New standards proposed for reporting spinal cord injury experiments

August 6, 2014, Mary Ann Liebert, Inc
Credit: Mary Ann Liebert, Inc., publishers

The difficulty in replicating and directly comparing and confirming the scientific results reported by researchers worldwide who are studying new approaches to treating spinal cord injuries is slowing the translation of important new findings to patient care. A newly proposed reporting standard for spinal cord injury (SCI) experimentation defines the minimum information that is appropriate for modeling an SCI in the research setting, as presented in an article in Journal of Neurotrauma.

In the article, "Minimum Information about a Spinal Cord Injury Experiment: A Proposed Reporting Standard for Spinal Cord Injury Experiments" Vance P. Lemmon and a team of coauthors from University of Miami School of Medicine (Florida), University of California San Francisco, The Ohio State University (Columbus), Indiana University (Indianapolis), University of Kentucky (Lexington), and Niigata University (Japan), representing the MIASCI Consortium, describe how the adoption of uniform reporting standards and the use of common data elements can improve transparency in scientific reporting and facilitate the development of databases of experimental information—"computer-readable knowledge repositories."

"This manuscript from many of the leading researchers in the field of research should provide uniform databases for researchers to review new findings in this rapidly growing field and promote the successful translation of treatments to the clinic," says W. Dalton Dietrich, PhD, Deputy Editor of Journal of Neurotrauma and Kinetic Concepts Distinguished Chair in Neurosurgery, Professor of Neurological Surgery, Neurology and Cell Biology, University of Miami Leonard M. Miller School of Medicine.

Explore further: Does the timing of surgery to treat traumatic spinal cord injury affect outcomes?

More information: The article is available Open Access on the Journal of Neurotrauma website.

Related Stories

Does the timing of surgery to treat traumatic spinal cord injury affect outcomes?

October 24, 2013
Performing surgery to take pressure off the spine after a traumatic injury soon after the event could prevent or reverse some of the secondary damage caused by swelling and decreased blood flow to the injured spine. However, ...

New understanding of nerve damage caused by spinal cord injury could improve treatment design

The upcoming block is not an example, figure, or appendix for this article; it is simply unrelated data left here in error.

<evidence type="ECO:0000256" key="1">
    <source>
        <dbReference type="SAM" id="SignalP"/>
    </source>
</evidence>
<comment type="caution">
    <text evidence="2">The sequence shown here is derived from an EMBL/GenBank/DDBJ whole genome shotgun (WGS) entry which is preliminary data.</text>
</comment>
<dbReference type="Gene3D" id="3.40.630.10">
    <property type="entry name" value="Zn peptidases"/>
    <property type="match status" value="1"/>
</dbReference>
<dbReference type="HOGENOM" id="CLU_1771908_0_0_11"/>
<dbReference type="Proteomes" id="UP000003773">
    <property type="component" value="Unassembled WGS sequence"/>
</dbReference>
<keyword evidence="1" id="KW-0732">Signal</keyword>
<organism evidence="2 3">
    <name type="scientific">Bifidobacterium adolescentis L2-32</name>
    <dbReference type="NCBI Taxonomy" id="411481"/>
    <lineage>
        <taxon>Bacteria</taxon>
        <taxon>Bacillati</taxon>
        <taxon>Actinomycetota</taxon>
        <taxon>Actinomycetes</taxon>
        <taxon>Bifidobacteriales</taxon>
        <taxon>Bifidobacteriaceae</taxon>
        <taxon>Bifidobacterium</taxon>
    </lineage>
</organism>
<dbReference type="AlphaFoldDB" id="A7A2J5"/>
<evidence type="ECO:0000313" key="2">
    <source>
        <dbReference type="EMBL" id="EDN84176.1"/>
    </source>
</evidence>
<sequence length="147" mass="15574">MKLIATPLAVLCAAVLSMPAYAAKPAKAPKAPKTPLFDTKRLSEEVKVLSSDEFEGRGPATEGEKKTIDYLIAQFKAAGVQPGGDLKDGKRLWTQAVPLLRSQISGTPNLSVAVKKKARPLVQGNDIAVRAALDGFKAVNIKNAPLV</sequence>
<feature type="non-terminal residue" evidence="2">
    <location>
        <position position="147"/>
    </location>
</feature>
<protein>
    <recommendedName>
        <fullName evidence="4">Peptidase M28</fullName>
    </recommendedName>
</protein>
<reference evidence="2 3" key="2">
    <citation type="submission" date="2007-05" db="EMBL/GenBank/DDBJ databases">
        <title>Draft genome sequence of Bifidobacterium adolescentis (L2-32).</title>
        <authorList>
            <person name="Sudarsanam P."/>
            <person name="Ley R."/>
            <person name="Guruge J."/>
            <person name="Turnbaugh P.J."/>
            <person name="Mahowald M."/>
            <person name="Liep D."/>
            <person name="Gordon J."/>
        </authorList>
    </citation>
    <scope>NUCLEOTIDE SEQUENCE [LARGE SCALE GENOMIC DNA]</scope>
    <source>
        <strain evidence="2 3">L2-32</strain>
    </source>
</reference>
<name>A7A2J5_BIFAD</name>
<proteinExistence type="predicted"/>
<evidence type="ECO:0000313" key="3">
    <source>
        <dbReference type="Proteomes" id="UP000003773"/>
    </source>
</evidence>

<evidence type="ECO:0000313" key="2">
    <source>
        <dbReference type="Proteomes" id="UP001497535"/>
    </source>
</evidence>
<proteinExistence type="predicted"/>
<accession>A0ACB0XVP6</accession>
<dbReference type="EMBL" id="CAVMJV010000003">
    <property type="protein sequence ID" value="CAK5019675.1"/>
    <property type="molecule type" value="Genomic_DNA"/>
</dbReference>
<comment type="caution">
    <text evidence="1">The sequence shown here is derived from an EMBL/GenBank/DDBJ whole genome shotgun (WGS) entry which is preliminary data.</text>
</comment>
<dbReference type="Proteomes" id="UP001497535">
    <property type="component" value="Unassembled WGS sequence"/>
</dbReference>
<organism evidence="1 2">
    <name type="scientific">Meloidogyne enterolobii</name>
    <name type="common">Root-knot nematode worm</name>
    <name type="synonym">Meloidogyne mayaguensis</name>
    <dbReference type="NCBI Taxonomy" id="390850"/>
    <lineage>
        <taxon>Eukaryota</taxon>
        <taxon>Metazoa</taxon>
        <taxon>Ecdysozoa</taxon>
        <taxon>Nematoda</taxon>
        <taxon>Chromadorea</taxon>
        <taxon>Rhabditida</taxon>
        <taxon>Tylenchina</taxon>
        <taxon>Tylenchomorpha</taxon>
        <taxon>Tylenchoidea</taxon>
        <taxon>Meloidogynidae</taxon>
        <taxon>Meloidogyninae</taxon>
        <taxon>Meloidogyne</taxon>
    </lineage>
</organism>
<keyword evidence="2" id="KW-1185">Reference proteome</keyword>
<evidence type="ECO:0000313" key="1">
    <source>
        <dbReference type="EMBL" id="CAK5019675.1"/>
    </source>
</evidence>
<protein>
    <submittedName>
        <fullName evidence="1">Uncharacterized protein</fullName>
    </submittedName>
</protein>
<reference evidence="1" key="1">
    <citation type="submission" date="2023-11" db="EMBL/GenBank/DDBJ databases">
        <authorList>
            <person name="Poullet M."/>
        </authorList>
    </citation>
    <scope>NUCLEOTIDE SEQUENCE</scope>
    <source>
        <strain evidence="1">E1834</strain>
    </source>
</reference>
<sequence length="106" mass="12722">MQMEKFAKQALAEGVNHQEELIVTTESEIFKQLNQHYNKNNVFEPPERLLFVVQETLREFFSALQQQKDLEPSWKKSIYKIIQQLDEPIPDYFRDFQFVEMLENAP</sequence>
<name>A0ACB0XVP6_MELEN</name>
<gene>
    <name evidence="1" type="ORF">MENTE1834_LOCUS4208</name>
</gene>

January 3, 2013
More than half of traumatic spinal cord injuries (SCI) in humans are cervical lesions, resulting in chronic loss of limb function. A better understanding of the link between the neurologic damage caused by SCI, spontaneous ...

New study taps into genetics of spinal pain

July 16, 2014
Pain researchers at the University of Adelaide have launched a new study to investigate the underlying reasons why some sufferers of spinal injury have persistent pain and others don't.

New finding may aid recovery from spinal cord injury

August 5, 2014
Researchers in the Vanderbilt University Institute of Imaging Science (VUIIS) have achieved the first conclusive non-invasive measurement of neural signaling in the spinal cords of healthy human volunteers.

A new model for predicting recovery after spinal cord injury

August 8, 2012
For more than 1 million people in the U.S. living with spinal cord injury, the frightening days and weeks following the injury are filled with uncertainty about their potential for recovery and future independence. A new ...

Patients with spinal cord injuries should be assessed for sleep apnea

January 15, 2014
A new study suggests that patients with spinal cord injuries could benefit from careful assessment for sleep apnea.

Recommended for you

Research reveals atomic-level changes in ALS-linked protein

January 18, 2018
For the first time, researchers have described atom-by-atom changes in a family of proteins linked to amyotrophic lateral sclerosis (ALS), a group of brain disorders known as frontotemporal dementia and degenerative diseases ...

Fragile X finding shows normal neurons that interact poorly

January 18, 2018
Neurons in mice afflicted with the genetic defect that causes Fragile X syndrome (FXS) appear similar to those in healthy mice, but these neurons fail to interact normally, resulting in the long-known cognitive impairments, ...

How your brain remembers what you had for dinner last night

January 17, 2018
Confirming earlier computational models, researchers at University of California San Diego and UC San Diego School of Medicine, with colleagues in Arizona and Louisiana, report that episodic memories are encoded in the hippocampus ...

Recording a thought's fleeting trip through the brain

January 17, 2018
University of California, Berkeley neuroscientists have tracked the progress of a thought through the brain, showing clearly how the prefrontal cortex at the front of the brain coordinates activity to help us act in response ...

Midbrain 'start neurons' control whether we walk or run

January 17, 2018
Locomotion comprises the most fundamental movements we perform. It is a complex sequence from initiating the first step, to stopping when we reach our goal. At the same time, locomotion is executed at different speeds to ...

Miles Davis is not Mozart: The brains of jazz and classical pianists work differently

January 16, 2018
Keith Jarret, world-famous jazz pianist, once answered in an interview when asked if he would ever be interested in doing a concert where he would play both jazz and classical music: "No, that's hilarious. [...] It's like ...

0 comments

Please sign in to add a comment. Registration is free, and takes less than a minute. Read more

Click here to reset your password.
Sign in to get notified via email when new comments are made.